Suspicion (1957) - News Poster

(1957–1958)

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Catherine Breillat’s Metacinema

  • MUBI
Mubi's retrospective, Catherine Breillat, Auteur of Porn?, is showing April 4 - June 3, 2017 in Germany.Sex Is ComedyThroughout her career, Catherine Breillat has provided viewers with a long-form meta-cinema experience. While metacinema is as old as the medium itself, since her debut feature A Real Young Girl in 1976, Breillat has developed a distinct form of it: one that collapses ‘autobiographical’ material, various artistic sensibilities, and the process of filmmaking itself.Like dozens of other English words—such as ‘aesthetic’ or ‘abject’—the word ‘meta’ has been largely misused or misapplied with regard to the film and literary criticism. Regarding the consumption of fiction, the appropriate use of the term 'metafiction,' 'metafilm,' et cetera, has its basis in the Greek meta, which does not translate directly into English but can be understood as a preposition similar to the English word ‘about’ (‘having to do with,’ or ‘on the subject of’). Metafiction is therefore,
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Filming Around the Wound: A Conversation with Christian Petzold

  • MUBI
Christian Petzold took a bold step into history with 2012's Barbara, exiling Nina Hoss's heroine into the diaphanous threats and suspicions of a provincial, 1980s East Germany. With Phoenix, his follow-up, Petzold takes this movement into history even further, striking starkly, deeply at questions of identity in a post-war Germany quivering silently with destitution, rage, and willful blindness. In a spectral sequence opening the film directly evoking the eerie clinical imagery of Georges Franju's lyrical horror film Eyes without a Face, Nelly, a concentration camp survivor, returns in quiet to Berlin after having reconstructive surgery following wartime mutilations. The woman who emerges from under the knife cannot be recognized. She emerges as embodied by Nina Hoss—a true queen in today's cinema—and her slender, lean physique becomes that of a post-war zombie, a ghost embodied, tottering and halting, a body not familiar with movements outside the camp,
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A Destitute Waif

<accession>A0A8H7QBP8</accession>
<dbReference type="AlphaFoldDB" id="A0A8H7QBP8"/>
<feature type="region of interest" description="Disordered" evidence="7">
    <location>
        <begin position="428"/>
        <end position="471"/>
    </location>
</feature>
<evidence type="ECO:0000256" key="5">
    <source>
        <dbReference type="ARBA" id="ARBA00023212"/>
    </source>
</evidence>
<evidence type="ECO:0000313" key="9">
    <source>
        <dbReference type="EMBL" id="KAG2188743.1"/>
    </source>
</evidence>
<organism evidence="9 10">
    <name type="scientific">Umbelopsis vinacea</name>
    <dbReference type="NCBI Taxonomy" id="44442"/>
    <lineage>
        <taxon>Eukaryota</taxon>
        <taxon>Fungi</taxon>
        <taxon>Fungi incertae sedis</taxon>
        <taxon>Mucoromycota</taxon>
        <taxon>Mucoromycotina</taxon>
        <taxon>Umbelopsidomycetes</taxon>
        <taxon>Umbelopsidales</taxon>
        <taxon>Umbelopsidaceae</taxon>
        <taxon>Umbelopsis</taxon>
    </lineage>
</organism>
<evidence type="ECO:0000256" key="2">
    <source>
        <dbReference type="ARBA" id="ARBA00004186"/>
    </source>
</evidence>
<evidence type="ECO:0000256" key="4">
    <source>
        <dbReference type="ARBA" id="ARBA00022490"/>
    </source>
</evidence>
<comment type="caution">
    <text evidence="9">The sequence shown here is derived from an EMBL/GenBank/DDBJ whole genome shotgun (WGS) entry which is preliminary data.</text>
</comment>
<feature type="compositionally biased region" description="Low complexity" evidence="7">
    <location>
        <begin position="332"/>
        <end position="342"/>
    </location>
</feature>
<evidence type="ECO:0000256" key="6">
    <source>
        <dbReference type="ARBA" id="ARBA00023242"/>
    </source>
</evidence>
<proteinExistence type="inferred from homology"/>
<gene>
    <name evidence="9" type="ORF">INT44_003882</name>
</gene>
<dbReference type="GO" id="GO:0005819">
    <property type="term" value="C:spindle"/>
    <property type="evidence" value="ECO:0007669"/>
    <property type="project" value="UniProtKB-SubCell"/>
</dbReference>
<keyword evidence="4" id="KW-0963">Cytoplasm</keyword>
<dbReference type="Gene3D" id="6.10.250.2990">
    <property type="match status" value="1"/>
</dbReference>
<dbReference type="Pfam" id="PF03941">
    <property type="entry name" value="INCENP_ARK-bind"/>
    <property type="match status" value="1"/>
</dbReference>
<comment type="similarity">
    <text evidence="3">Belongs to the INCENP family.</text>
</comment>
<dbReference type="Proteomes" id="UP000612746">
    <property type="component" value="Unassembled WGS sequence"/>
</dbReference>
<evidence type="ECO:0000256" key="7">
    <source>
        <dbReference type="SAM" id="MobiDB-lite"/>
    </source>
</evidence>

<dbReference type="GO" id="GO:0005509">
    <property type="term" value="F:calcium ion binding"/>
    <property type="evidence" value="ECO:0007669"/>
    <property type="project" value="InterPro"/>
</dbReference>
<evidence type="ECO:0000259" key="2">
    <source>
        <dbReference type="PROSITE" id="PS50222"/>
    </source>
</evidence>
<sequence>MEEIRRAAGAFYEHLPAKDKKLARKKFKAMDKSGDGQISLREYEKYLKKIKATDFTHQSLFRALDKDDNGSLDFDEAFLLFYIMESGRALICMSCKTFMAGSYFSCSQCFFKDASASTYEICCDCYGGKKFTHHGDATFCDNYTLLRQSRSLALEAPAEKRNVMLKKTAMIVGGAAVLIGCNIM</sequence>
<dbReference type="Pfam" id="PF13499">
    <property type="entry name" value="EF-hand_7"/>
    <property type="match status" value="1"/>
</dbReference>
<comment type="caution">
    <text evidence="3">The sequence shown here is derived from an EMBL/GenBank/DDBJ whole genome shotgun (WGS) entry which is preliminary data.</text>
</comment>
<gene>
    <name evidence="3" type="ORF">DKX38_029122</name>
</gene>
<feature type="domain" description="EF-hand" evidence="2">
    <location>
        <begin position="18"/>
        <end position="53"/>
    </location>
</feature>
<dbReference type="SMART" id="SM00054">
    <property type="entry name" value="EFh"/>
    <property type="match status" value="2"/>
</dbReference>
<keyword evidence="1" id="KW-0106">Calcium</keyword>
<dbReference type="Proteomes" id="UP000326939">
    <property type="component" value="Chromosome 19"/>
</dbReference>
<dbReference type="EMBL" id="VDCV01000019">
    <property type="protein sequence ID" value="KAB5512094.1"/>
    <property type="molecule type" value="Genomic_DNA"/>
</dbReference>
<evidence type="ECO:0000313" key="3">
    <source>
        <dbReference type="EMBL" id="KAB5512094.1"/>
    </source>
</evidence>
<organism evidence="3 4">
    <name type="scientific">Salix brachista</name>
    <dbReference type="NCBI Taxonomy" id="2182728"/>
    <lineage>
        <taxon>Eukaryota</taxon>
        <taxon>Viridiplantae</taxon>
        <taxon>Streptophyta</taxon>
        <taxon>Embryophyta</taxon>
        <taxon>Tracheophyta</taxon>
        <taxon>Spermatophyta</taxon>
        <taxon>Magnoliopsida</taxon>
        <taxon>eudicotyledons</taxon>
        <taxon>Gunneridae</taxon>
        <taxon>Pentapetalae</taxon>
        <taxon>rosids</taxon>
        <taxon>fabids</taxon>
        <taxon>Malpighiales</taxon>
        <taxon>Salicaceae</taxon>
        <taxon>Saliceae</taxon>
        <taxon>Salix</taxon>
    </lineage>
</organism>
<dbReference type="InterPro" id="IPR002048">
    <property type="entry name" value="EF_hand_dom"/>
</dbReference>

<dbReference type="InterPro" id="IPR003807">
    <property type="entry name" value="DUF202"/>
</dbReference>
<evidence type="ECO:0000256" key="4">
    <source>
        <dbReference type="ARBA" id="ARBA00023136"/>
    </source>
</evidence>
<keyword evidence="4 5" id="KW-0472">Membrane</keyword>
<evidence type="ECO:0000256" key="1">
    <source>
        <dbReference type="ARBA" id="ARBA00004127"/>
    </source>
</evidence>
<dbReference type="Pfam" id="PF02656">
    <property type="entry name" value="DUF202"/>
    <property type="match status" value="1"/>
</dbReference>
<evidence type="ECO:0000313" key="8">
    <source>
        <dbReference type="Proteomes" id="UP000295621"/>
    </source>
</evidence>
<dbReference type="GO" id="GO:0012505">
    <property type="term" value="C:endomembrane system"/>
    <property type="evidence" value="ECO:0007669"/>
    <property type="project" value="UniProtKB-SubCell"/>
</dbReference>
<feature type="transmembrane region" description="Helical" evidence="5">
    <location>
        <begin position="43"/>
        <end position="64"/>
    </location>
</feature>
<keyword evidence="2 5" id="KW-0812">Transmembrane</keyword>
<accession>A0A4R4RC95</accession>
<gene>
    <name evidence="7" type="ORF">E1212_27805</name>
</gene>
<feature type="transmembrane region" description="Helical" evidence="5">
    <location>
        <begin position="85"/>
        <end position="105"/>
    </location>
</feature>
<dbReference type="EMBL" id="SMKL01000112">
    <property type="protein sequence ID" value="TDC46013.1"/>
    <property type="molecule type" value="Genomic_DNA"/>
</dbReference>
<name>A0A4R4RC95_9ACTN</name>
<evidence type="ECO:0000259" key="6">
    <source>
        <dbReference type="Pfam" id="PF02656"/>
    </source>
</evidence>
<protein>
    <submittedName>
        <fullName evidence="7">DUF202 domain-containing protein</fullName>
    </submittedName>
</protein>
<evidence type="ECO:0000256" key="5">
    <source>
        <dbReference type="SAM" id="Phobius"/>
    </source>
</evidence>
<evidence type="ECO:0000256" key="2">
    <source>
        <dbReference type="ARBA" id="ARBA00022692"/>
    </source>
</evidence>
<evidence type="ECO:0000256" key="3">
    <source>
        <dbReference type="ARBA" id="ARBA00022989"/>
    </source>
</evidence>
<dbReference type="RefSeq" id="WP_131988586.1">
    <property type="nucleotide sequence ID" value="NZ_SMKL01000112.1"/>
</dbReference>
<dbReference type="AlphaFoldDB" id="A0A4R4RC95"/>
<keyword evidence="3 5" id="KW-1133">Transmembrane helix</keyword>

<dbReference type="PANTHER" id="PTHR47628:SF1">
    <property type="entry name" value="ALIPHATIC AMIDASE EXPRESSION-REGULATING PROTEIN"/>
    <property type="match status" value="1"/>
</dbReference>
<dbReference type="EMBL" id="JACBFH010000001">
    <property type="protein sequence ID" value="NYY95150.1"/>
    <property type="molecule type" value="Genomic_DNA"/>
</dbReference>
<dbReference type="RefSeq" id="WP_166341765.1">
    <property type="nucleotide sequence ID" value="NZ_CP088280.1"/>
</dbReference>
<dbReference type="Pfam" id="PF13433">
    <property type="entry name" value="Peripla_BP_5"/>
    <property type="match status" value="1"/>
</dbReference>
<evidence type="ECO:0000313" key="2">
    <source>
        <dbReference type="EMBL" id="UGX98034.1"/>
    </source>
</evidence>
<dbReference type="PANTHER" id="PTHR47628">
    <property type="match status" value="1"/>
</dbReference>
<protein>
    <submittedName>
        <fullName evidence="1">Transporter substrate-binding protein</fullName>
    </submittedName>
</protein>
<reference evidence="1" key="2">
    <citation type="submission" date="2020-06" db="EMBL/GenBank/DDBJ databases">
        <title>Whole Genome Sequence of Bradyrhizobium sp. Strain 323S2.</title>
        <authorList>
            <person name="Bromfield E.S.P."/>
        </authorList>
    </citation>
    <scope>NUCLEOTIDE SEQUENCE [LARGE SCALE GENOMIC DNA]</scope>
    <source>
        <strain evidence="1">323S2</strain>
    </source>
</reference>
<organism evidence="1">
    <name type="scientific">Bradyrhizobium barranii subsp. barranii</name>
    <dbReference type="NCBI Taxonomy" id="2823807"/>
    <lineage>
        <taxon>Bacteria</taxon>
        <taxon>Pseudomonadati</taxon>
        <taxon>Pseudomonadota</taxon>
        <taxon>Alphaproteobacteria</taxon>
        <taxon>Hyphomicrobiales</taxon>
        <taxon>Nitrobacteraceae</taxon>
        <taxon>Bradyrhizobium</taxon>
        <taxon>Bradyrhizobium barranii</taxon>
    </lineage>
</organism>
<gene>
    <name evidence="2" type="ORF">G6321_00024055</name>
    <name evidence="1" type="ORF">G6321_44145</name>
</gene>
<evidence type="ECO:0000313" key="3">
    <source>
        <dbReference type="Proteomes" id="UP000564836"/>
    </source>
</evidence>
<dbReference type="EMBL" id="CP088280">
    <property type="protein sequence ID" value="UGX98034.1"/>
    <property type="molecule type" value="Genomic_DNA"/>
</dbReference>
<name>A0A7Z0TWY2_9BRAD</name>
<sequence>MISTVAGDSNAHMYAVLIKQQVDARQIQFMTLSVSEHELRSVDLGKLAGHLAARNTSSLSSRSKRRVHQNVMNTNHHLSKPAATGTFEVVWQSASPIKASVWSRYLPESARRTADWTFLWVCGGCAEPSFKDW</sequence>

• MUBI
Visage...

Voice...

Vitaphone...

In Dimitri Kirsanoff's Menilmontant a destitute waif, betrayed and abandoned by the man who seduced her, sits on a park bench with her newborn infant. Beside her is an old man eating a sandwich. This wordless exchange is one of the greatest moments ever committed to film. Nadia Sibirskaia’s face reveals all of life’s cruel mysteries as she gazes upon a crust of bread.

The persistence of hope is the dark angel that underlies despair, and here it taunts her mercilessly. A whole series of fluctuations of expression and movement in reaction to anguish, physical pain involving hesitation, dignity, ravenous hunger, survival, self-contempt, modesty, boundless gratitude. All articulated with absolute clarity without hitting notes (without touching the keys). Chaplin could have played either the old man on the bench (his mustache is a sensory device!) or Nadia. And it would have been masterful and deeply affecting,
See full article at MUBI »

Edinburgh Film Festival Diary #3 – One Mile Away, Flying Blind, Eddie: The Sleepwalking Cannibal

Walking around Edinburgh today it almost felt like there was a Film Festival taking place – an improvement over last year, when even the city’s residents seemed oblivious to the whole thing. Between films today I spotted a group of journalists snapping Festival patrons Tilda Swinton and Mark Cousins (whose film What Is This Film Called Love? I am seeing tomorrow). Elliott Gould could be seen hanging around the Cineworld in Fountainbridge. I was genuinely moved to look up from the DVDs in the Filmhouse foyer today and find that the sweet little lady smiling back at me was Thelma Schoonmaker, long-time collaborator of Martin Scorsese, widow of British film legend Michael Powell, and one of the finest editors in cinema history.

I kicked off today with a documentary about which I knew zip: One Mile Away. It explores gang culture in Birmingham, and the long-standing feud between the Burger
See full article at Obsessed with Film »

The “Blue Velvet” Project, #24

Second # 1128, 18:48